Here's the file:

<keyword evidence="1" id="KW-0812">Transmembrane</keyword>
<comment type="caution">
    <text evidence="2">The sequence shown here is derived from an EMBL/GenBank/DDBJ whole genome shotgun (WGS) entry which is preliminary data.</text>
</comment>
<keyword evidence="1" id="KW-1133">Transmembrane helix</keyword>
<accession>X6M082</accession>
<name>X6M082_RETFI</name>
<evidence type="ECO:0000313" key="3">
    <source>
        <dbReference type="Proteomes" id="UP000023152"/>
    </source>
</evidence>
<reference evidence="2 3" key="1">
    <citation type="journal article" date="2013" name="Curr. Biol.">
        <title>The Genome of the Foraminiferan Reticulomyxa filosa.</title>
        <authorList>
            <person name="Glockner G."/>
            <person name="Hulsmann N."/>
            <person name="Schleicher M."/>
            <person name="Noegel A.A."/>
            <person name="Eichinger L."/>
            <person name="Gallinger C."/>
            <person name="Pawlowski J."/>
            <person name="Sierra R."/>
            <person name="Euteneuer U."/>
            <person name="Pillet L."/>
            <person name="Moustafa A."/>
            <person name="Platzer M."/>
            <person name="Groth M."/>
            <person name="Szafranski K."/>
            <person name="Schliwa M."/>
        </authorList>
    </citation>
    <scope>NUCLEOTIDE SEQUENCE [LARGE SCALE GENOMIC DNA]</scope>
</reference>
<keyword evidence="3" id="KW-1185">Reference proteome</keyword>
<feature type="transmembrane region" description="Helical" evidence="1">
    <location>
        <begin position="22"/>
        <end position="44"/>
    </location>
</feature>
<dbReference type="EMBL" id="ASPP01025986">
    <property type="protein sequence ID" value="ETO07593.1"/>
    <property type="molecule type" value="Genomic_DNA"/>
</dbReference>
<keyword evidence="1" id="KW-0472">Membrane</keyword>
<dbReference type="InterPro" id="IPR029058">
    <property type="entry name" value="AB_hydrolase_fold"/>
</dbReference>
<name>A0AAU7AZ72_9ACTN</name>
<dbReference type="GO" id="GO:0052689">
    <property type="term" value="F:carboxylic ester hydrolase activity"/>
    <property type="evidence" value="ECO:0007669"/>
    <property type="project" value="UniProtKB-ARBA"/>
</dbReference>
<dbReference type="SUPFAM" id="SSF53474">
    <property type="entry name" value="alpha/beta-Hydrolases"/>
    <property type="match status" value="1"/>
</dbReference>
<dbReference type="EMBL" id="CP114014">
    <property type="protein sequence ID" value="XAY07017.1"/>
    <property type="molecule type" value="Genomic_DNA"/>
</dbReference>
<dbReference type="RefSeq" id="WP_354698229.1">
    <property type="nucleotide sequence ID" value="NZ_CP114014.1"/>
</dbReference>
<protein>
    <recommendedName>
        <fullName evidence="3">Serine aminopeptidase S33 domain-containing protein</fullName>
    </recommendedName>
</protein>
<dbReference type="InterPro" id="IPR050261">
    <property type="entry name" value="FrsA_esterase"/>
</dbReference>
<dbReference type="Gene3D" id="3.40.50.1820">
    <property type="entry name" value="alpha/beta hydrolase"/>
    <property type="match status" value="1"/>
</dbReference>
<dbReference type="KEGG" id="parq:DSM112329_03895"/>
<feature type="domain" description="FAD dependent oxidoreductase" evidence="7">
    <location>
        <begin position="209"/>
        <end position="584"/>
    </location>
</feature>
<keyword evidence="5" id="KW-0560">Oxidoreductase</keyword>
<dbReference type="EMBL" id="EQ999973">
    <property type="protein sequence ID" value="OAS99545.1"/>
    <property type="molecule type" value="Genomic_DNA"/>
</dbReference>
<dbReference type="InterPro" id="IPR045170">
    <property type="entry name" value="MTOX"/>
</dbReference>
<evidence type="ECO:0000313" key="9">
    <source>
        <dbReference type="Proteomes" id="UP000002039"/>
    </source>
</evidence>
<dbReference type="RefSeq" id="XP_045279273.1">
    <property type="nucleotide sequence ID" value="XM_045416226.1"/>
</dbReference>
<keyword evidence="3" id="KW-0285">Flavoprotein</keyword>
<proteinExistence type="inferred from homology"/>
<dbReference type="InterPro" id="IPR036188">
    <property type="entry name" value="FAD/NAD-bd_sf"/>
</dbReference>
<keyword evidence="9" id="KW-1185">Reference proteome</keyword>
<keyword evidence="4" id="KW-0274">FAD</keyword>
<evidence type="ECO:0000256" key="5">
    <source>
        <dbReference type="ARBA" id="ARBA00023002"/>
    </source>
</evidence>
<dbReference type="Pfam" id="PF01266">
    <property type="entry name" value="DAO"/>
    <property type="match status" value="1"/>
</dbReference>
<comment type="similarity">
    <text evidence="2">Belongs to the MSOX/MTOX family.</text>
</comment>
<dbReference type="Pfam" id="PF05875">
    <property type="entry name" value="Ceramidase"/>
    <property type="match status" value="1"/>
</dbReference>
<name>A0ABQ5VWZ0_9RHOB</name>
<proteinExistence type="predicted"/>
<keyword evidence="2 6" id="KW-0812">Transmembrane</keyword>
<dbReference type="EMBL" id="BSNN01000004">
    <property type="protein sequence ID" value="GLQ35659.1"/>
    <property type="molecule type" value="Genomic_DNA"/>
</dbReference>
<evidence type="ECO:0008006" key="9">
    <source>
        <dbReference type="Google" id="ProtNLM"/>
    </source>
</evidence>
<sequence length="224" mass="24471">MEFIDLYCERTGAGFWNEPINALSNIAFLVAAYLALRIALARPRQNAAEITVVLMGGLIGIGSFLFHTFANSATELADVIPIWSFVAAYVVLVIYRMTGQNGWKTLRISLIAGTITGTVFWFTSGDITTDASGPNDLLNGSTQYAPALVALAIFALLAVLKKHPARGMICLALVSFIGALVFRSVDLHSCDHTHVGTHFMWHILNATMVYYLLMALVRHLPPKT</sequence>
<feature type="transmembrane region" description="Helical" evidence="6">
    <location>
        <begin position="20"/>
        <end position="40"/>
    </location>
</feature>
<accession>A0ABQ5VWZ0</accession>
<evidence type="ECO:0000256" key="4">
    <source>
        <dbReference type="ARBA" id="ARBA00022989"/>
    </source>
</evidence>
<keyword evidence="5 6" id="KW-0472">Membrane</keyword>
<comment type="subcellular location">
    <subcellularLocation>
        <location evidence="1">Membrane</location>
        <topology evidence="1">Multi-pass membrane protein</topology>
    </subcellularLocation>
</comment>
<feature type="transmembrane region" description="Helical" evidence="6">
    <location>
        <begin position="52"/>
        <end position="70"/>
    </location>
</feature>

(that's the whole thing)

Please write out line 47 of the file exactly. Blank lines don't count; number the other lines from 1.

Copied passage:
<keyword evidence="1" id="KW-0472">Membrane</keyword>